So grace and joy are related to service? Now we’re cooking!

We don’t talk much about charisms in the Lutheran church, but I think the whole idea of recognizing the gifts of the spirit and putting them to work for the benefit of others is good Lutheran doctrine, too.

Which means joy is what you get when you pay attention to the promptings of the Holy Spirit. What Michael Foss calls an “invitation to joy.” OK, listen up, Angela, you are hereby called to start a community to serve the educational needs of girls. OK, Brother Martin, you’re going to teach the epistles of Paul next semester at Wittenberg. (The spirit had a little help on that one. Luther wasn’t sure he wanted to teach, but he was ordered to anyway. And out of it came the Protestant Reformation and, eventually, bible study Zoom sessions 400 years later halfway around the world in Springfield, Illinois.) OK, listen up, Pete, you’re hereby called to … to do what?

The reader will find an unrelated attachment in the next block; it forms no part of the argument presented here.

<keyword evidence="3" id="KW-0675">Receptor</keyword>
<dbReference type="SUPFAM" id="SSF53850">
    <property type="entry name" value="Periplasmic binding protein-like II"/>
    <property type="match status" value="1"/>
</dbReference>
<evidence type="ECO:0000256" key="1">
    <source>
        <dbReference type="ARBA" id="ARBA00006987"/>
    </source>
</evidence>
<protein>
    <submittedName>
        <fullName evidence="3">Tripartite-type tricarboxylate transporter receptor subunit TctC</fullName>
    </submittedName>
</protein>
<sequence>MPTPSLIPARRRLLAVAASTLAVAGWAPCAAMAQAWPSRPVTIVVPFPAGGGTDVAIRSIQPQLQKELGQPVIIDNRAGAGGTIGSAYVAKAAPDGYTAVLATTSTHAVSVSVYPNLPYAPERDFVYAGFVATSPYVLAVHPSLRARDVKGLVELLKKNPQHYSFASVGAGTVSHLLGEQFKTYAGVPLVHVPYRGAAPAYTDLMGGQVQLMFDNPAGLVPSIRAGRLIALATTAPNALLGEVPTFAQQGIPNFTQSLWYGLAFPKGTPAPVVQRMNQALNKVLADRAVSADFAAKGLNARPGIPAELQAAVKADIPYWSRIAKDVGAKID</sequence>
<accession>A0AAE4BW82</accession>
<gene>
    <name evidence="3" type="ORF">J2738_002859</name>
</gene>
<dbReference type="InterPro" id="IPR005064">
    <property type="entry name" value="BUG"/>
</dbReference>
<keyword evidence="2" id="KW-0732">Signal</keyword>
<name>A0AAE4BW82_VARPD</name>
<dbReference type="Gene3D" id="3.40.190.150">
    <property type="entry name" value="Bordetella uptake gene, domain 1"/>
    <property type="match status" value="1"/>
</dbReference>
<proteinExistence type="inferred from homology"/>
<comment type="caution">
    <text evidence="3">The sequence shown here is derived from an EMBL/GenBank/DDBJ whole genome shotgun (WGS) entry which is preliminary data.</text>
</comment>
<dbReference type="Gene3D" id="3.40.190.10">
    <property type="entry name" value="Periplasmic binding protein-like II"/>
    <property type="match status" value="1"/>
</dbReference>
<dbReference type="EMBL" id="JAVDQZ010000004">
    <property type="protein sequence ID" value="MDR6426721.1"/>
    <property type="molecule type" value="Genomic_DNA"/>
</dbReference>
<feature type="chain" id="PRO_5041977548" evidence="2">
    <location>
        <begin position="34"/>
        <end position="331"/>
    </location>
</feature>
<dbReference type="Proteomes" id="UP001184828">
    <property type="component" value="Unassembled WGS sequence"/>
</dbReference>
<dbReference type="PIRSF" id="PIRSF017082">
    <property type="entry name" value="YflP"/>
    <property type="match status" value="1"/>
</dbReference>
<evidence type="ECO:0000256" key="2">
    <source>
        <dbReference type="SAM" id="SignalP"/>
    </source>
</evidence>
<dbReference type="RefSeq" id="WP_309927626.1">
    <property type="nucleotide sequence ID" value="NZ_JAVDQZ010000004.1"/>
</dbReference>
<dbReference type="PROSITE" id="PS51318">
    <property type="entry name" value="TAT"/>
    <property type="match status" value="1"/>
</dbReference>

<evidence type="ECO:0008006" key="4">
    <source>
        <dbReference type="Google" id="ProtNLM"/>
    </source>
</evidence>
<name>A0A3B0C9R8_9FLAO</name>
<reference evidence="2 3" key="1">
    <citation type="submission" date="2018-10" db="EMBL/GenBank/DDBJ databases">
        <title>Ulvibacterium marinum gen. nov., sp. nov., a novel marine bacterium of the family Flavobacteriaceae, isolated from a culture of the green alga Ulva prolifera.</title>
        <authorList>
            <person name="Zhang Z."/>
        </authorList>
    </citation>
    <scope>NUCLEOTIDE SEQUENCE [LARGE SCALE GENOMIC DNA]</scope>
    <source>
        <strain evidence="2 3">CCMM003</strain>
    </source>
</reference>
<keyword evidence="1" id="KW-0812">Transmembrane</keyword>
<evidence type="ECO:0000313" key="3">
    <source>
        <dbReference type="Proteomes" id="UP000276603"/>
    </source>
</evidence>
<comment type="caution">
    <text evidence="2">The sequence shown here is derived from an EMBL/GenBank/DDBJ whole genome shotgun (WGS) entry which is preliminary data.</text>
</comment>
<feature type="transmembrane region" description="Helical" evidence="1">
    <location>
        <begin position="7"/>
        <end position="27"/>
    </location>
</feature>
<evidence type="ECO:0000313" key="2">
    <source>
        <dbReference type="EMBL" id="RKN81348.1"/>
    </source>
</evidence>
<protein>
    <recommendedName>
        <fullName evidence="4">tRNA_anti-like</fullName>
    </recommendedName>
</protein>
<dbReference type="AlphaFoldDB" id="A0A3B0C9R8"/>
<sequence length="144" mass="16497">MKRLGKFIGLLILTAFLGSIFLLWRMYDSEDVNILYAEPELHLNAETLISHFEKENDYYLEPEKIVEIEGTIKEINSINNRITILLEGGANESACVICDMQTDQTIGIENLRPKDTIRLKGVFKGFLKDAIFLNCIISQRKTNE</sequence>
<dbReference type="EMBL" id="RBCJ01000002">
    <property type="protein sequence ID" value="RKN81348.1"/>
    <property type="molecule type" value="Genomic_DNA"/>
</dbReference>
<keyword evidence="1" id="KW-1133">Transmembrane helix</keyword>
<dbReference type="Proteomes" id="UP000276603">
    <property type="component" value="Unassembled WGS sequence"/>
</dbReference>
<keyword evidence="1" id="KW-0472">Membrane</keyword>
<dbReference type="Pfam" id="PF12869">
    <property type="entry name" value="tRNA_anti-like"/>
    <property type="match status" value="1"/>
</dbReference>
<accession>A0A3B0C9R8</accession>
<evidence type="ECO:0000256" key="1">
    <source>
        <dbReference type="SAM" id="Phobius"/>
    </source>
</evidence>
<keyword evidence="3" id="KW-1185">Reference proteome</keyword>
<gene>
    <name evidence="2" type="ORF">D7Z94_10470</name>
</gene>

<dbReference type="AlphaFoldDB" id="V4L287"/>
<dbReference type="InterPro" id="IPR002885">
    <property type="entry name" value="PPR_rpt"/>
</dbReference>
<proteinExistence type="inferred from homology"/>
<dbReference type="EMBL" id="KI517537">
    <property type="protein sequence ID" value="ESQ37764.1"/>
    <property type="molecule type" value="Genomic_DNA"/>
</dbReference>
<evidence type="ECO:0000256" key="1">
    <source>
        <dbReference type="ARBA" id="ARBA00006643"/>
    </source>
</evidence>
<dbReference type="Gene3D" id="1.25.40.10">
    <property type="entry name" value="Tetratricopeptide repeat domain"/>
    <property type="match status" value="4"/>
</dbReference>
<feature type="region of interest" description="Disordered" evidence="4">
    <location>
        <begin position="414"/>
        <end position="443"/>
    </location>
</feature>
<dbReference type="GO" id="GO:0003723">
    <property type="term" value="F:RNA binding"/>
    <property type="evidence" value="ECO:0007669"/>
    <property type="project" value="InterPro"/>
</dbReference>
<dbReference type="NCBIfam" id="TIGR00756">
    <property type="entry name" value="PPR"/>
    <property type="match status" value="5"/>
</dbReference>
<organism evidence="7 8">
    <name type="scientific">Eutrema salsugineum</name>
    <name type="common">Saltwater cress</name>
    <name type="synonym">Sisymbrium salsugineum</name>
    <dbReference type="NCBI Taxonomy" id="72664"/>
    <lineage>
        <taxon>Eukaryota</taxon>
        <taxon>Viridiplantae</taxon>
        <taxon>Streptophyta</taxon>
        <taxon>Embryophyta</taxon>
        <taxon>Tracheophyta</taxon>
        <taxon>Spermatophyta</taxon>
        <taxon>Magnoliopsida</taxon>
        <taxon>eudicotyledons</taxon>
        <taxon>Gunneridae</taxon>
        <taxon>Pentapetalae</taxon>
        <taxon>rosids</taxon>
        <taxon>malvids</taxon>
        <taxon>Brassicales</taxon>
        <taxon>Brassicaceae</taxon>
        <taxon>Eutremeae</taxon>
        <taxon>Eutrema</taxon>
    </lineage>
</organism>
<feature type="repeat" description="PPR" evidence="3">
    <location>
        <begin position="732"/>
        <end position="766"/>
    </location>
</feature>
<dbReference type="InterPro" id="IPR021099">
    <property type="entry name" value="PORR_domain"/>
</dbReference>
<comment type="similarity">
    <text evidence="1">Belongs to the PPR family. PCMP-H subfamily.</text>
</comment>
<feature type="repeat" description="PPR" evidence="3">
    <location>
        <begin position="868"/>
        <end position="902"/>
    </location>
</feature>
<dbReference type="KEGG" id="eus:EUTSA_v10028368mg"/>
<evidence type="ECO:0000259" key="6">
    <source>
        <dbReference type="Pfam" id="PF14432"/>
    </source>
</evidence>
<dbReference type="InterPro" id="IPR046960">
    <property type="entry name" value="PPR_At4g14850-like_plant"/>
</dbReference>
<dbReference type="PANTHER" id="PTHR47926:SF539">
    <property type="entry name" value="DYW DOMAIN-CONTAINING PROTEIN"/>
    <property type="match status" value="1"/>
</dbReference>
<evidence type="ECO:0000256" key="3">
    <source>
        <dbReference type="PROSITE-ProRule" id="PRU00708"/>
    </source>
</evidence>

Good question. And, again, I don’t have an immediate answer.

So I put it aside and turned to Sunday’s lectionary reading (which came up in another Zoom session).

On his way rejoicing’

The first reading for the fifth Sunday of Easter is the familiar story of St. Philip the Deacon, or Evangelist, and the eunuch from Ethiopia. They meet on a “wilderness road” leading from Jerusalem down to Gaza. Philip explains the gospel to the eunuch, who asks to be baptized and goes on his way rejoicing.

Great story! We don’t know much about Philip the Deacon, who is not the same guy as the disciple from Bethsaida in the Galilee. He had a Greek name, and he was one of the seven deacons appointed by the early church in Jerusalem to minister to the poor. Serviam? Why, yes. Of course. In Sunday’s passage, the book of Acts tells how one day the Holy Spirit directed him to go over to the eunuch on the road to Gaza.

Let’s set the scene here. We’re on a wilderness road in the hills of Judea. Tradition places it at the Ein Hanya Spring, practically within the city limits of Jerusalem. (A controversial city park that excludes local Palestinians is under development there, and the Israeli newspaper Ha’aretz has a 2018 photo spread that helps me visualize it. It looks like the high desert country in Arizona and New Mexico. Rough, but not Lawrence of Arabia-type desert.) The eunuch, who is not just any old traveler but a high official in the court of the Queen of Ethiopia, has pulled his chariot off to the side of the road. He’s reading scripture.